GC is right.

Candelas are a direct measure of both brightness/intensity and longitudinal throw.

Candelas and lux are both measures of brightness or intensity of light.

The difference is that one Candela is one lumen per steradian angle, whereas one lux is one lumen per square meter.

Candelas can be converted into lux, and vice versa, if the distance and steradian angle is known.

Here is a Candela to lux calculator:

http://www.ledrise.com/shop_content.php?coID=18

Now, about those lumens.

Remember how mechanical power in a motor car engine = mass x acceleration x speed.

In other words, power = force x speed.

Or power = torque divided by time.

Likewise, electrical power = voltage x current (in Amps).

Similarly, the total power of light (in lumens) = the brightness/intensity (in lux) multiplied by the surface area of illumination (in square meters).

The brightness/intensity in lux is the total lumens per square meter.

The brightness/instensity in lux determines the longitudinal throw.

The brightness/intensity in Candelas also determines the longitudinal throw.

The total lumens gives you an idea of the product of the brightness in lux, and the size of the surface area illuminated in square meters.

Lumens gives you an idea of both the lux and the surface area illuminated, combined in one total.

**Now, your formula of Candelas divided by lumens factor?**

Is basically lux divided by lumens.

One lux is one lumen per square meter.

Thus, lux divided by lumens = (lumens per surface area in square meters) divided by lumens.

This equals (lumens per surface area) multiplied by (1/lumens).

Note the lumens cancel out, leaving you with (1/the surface area); that is, the inverse of the surface area of illumination.

Thus, if I'm not wrong, your Candelas per lumen, is actually roughly equal to the inverse of the surface area illuminated.

If you invert your mathematics to lumens per Candela, or in other words, lumens per lux, this will give you the surface area of illumination alone.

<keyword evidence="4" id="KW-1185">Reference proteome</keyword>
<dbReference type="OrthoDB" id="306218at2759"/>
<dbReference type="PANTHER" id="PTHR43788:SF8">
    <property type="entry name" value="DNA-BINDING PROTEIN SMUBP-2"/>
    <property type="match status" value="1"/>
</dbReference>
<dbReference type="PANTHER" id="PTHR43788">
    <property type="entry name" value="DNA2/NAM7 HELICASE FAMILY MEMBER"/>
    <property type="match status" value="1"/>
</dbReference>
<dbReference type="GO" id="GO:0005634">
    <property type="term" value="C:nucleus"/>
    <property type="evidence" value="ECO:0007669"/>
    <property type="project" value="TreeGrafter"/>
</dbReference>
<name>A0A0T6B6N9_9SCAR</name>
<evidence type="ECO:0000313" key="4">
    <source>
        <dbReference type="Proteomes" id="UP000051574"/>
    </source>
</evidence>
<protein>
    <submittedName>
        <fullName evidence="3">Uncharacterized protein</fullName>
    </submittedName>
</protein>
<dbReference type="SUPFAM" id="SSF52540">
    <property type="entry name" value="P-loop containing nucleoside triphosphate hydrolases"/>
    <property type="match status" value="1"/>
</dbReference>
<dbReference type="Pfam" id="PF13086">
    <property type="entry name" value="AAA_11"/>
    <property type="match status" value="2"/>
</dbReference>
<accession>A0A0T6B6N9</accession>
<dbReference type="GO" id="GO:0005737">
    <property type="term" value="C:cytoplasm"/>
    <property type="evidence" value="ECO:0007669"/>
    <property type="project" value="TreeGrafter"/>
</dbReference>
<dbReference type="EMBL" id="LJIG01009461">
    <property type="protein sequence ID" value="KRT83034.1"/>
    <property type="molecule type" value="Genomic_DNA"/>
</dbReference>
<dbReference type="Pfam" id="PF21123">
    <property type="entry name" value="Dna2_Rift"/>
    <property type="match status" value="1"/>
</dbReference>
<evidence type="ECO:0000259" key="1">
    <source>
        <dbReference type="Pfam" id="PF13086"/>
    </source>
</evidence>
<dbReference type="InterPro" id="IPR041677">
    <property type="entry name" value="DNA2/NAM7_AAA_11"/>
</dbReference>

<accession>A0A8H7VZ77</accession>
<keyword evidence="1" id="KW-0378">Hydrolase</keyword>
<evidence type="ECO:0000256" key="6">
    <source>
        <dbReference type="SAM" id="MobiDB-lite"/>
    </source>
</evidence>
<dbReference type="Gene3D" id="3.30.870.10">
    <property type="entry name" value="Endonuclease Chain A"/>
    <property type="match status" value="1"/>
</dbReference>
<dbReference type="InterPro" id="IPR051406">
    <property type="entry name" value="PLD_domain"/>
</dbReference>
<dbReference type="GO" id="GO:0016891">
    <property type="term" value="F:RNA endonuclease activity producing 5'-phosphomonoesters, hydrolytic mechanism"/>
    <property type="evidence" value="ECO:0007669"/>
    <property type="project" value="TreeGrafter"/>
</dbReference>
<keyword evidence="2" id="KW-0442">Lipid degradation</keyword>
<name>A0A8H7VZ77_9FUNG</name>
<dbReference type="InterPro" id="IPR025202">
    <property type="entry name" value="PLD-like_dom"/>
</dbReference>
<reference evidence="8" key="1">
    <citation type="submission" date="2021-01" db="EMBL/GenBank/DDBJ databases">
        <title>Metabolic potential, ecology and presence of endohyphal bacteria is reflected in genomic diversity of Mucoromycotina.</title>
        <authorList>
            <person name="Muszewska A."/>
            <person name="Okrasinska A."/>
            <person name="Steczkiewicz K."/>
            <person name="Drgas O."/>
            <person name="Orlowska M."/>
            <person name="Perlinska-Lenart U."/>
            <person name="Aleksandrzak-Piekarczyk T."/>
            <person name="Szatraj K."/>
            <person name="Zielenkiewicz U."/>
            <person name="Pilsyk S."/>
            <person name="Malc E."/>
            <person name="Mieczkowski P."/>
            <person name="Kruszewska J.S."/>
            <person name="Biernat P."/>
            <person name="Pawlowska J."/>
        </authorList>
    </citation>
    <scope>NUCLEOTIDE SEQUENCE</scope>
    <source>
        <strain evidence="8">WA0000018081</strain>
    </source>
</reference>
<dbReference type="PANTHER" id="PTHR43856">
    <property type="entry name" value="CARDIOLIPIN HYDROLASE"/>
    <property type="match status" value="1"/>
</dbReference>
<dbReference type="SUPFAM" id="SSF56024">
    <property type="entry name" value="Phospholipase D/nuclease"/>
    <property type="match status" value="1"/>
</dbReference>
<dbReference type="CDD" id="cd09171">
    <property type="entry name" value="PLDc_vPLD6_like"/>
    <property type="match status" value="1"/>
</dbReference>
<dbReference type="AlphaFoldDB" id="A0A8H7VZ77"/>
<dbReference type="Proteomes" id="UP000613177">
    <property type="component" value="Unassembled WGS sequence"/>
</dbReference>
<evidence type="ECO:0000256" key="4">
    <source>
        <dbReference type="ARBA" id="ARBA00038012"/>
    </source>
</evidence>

Lumens = lux x surface area.

Surface Area = lumens divided by lux!

In other words, surface area = lumens/lux.

Which is similar to lumens per Candela, remembering that if the distance and steradian angle is known, then Candelas can be converted to lux, and vice versa.

One Candela is just one lumen per steradian, while one lux is one lumen per square meter.

Thus, rather than your original Candelas per lumen, try lumens per Candela, or even lumens per lux - this will give you a rough idea of the lateral surface area of illumination in square meters, or at least a surface area of illumination co-efficient for comparison purposes.

You know the total output in lumens, giving both the brightness in lux and the surface area of illumination, combined in one total.

You know that Candelas and lux are a measure of the brightness and hence longitudinal throw.

The higher the Candelas per lumen ratio, or lux per lumen ratio, the greater the surface area of illumination factor.

Your E21 XP-E with 25mm bezel diameter has 154 lumens output and 4510 Candelas for 134 meters of throw.

Meanwhile your TK15 XP-G with 34mm bezel has 337 lumens with 11592 Candelas for 215 meters of throw.

The TK15 has more Candelas, and throws further.

The TK15's total lumen output has roughly more than doubled too, because the brightness/intensity in Candelas has more than doubled.

Note that the TK15's reflector is larger, so the hotspot will be smaller and more intense for greater throw.

If the TK15's reflector has a deeper relative depth, then the spill will be narrower, the hotspot possibly even brighter still, or at least the corona will be more prominent.

If we calculate the lumens per Cd ratio, the E21 comes out at 0.0034, while TK15 is 0.0029; meaning that the E21 has more surface area of illumination, or spill; consistent with a smaller reflector.

So does the E21 have a wider spill than the TK15?

However it gets confusing, because the TK15 may have a larger hotspot than the E21?

Meanwhile we know that your Maglite has a high Candela, long throw, but very dim spill, but the lumen/Candela factor of 0.0043 says very little.

**The reason the lumen/Candela, or your Candela/lumen factor says little is because the light beam is not uniform on the white wall.**

The beam is inconsistent, with a concentrated hot spot of variable size, a less concentrated corona of variable size surrounding that hot spot, and a variable size and intensity spill.

Thus, when purchasing or comparing flashlights, the best way to compare their lateral performance or "spill", is not by numbers, but by white wall shots that are controlled.

For example, Selfbuilt keeps the flashlights 0.75 meters away from the white wall, while the camera is 1.25 meters away.

The aperture and shutter speed are known.

Then the beam on the white wall are compared.

Look for six factors: the intensity and size of the hotspot, the intensity and size of the corona surrounding the hotspot, and the intensity and size of the spill.

Unfortunately, there is presently no objective and quantitative way to measure the lateral spill of light on the spec sheet - only a subjective and qualitative controlled white wall shot found in flashlight tests and reviews...